Home Articles Marvellous Masjid Sultan – A Beacon of Light

Marvellous Masjid Sultan – A Beacon of Light

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By Vaishnavi Pumynathan

Sultan Mosque
Credit: Amsyar Ashaary

Sultan Mosque, also known as Masjid Sultan, is the focal point for the Muslim community in Kampong Gelam and the oldest mosque in Singapore. Deeply rooted in our historical narrative, it has witnessed the ethnic enclave’s cultural and business growth since the early development of the nation. Its surrounding Bussorah Mall is a charming street lined by colourful shophouses of cafes, hostels and eclectic shops. Symbolising the strength and pride of the Muslim quarter, it serves as a beacon illuminating light.

An Architectural Marvel

Old Sultan Mosque
Credit: Sultan Mosque

Built in 1824, the original mosque was a single-storey brick structure with a two-tiered pitched roof, an architectural feature typical of traditional Southeast Asian mosques. The mosque you see today was rebuilt in 1932 by Irish architect Denis Santry of Swan and Maclaren.

Designed in the Indo-Saracenic style that blends traditional Indian and Islamic elements with European features, a style celebrated by British architects in the late 19th century. During the construction, North Bridge Road was extended beyond Arab Street and curved around the mosque. The majestic structure of 4,109 sqm is angled in the direction of Mecca instead of the urban planning grid.

Visible from any part of the neighbourhood, marvel at the two large gold ogee-shaped domes, each topped by a crescent moon and star. The base of each dome is adorned with glass bottle caps collected as donations. The mosque is fenced off by a low wall of cast-iron railings, and front and back facades are covered in mesmerising arabesque mouldings.

Exquisite Islamic merlon cresting lines the roof parapet, broken by miniature minaret-like structures. The corners of the mosque are staircases leading up to calling towers with balconies. Separated from the mosque by a courtyard and an old bunga tanjung tree is the new annexe housing modern facilities.

Sultan Mosque Night
Credit: Yenni Ng

Modern Facilities to Minimise Carbon Footprint

The Sultan Mosque was gazetted as a national monument in 1975. Over time, the mosque underwent various upgrades and in 1993, a 1,184 sqm annexe building was officially opened–housing an auditorium, a multi-purpose hall, classrooms and meeting rooms.

In January 2016, Singapore Prime Minister Lee Hsien Loong officiated completion of the refurbishment and restoration project. Later that year, it became the first mosque to be awarded the ISO 9001:2015, and won the prestigious Architectural Heritage Award from the Urban Redevelopment Authority.

Further upgrades were introduced progressively. This included the installation of a glass lift for the elderly, mobile-charging points, Wi-Fi, solar panels, and state-of-the-art water-saving taps for worshippers’ ablution.

Customer service survey touch screens are also installed at strategic locations to better facilitate the experience for visitors and congregants. In response to COVID-19 restrictions on group gatherings, the mosque adapted to organising prayer calls online.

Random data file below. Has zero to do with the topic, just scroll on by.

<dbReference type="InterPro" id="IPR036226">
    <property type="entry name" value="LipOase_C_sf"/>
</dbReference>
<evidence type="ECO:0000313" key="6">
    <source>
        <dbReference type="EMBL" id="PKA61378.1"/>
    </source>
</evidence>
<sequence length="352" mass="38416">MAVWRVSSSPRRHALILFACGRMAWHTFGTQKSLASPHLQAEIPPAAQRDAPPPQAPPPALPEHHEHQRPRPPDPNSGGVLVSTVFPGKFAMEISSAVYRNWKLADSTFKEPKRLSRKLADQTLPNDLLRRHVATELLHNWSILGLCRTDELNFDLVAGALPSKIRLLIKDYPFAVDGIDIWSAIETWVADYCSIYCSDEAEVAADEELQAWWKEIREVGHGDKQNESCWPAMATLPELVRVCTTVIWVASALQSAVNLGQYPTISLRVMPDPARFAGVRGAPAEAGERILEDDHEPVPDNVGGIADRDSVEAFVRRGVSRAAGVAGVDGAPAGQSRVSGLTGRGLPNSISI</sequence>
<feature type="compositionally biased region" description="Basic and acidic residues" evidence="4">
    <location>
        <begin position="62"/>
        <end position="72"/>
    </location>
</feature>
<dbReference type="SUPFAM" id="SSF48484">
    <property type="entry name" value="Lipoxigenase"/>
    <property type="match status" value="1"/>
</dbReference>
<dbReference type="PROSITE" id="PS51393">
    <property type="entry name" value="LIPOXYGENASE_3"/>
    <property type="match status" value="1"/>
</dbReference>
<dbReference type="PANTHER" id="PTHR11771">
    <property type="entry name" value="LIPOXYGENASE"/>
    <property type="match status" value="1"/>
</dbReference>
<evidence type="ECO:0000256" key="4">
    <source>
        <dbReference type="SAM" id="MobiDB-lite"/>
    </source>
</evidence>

The Heart of Kampong Gelam

Mosque Prayers
Credit: Sultan Mosque

An important hub for religious, cultural and social activities through the years, the Sultan Mosque also served as a stopover for Muslim pilgrims from the region on their hajj. Those who lived near the Sultan Mosque were involved in the upkeep of the mosque for prayers and food distribution

Today, it plays host to many visiting dignitaries and religious scholars, and welcomes a steady stream of locals and tourists every day, many of them non-Muslims. To communicate more effectively with non-English speaking visitors, some staff members have taken up foreign languages such as Japanese to facilitate tours.

The mosque also provides community services: from food distribution and blood donation drives to social outreach programmes such as providing Indonesian domestic workers opportunities to study the Quran and learn English.

Every year, during the fasting month of Ramadan, a night bazaar with numerous food stalls line the vicinity of the mosque, where Muslims gather to await the prayer call to break their fast at sunset. It is the only mosque in Singapore with outward loudspeakers used for calls of prayer.

‘The Light of Gelam’ Light Show 2022

Light of Gelam
Credit: Amsyar Ashaary

This year during Cahaya Ramadan, be spellbound by the light show projection on Sultan Mosque alongside fairy lights illuminating Kampong Gelam. Specially designed to showcase Malay and Islamic elements with a nod to the precinct’s historical landmarks and traditional footprints.

A beautiful display of stimulating roving lights with illustrations of the mosque’s architectural motifs sync perfectly with original music compositions by Rifa’ah Ridzuwanulhakim. Conceptualised by the cultural theme ‘Ramadan’ & ‘Eden’, the light show will showcase two segments for four minutes each on the exterior of the mosque.

The first showcases the element of water which symbolises purity. The call for prayer is infused with music and waterfall sounds which represent ablution. Followed by Eden, drawing inspiration from the Malay Muslim culture, be mesmerised by a floral fantasy sequence depicting “heaven”.

Join us from 1 April to 8 May 2022 and immerse yourself in the bustling nightlife and iconic precinct of Kampong Gelam as we pay tribute to the marvellous Sultan Mosque. For more information, visit Cahaya Ramadan at Kampong Gelam.


Sultan Mosque
3 Muscat Street, Singapore 198833


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